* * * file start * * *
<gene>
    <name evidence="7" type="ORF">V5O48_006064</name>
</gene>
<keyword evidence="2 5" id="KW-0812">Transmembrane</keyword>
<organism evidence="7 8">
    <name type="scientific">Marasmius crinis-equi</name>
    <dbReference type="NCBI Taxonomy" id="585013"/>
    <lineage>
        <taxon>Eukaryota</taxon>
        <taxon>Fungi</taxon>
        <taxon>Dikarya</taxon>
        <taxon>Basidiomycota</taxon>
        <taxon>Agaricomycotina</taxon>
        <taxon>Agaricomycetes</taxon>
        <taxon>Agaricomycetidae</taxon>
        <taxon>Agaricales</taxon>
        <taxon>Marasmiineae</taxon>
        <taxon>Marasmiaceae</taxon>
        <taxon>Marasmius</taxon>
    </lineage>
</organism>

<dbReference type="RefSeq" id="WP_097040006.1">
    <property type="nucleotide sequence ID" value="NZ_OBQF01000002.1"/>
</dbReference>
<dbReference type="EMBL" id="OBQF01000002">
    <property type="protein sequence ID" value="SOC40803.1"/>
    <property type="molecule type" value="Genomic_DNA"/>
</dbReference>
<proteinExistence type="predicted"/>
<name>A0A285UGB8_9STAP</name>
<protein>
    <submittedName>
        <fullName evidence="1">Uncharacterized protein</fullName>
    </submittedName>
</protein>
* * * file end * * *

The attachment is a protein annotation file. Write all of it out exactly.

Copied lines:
<gene>
    <name evidence="7" type="ORF">V5O48_006064</name>
</gene>
<keyword evidence="2 5" id="KW-0812">Transmembrane</keyword>
<organism evidence="7 8">
    <name type="scientific">Marasmius crinis-equi</name>
    <dbReference type="NCBI Taxonomy" id="585013"/>
    <lineage>
        <taxon>Eukaryota</taxon>
        <taxon>Fungi</taxon>
        <taxon>Dikarya</taxon>
        <taxon>Basidiomycota</taxon>
        <taxon>Agaricomycotina</taxon>
        <taxon>Agaricomycetes</taxon>
        <taxon>Agaricomycetidae</taxon>
        <taxon>Agaricales</taxon>
        <taxon>Marasmiineae</taxon>
        <taxon>Marasmiaceae</taxon>
        <taxon>Marasmius</taxon>
    </lineage>
</organism>

<dbReference type="RefSeq" id="WP_097040006.1">
    <property type="nucleotide sequence ID" value="NZ_OBQF01000002.1"/>
</dbReference>
<dbReference type="EMBL" id="OBQF01000002">
    <property type="protein sequence ID" value="SOC40803.1"/>
    <property type="molecule type" value="Genomic_DNA"/>
</dbReference>
<proteinExistence type="predicted"/>
<name>A0A285UGB8_9STAP</name>
<protein>
    <submittedName>
        <fullName evidence="1">Uncharacterized protein</fullName>
    </submittedName>
</protein>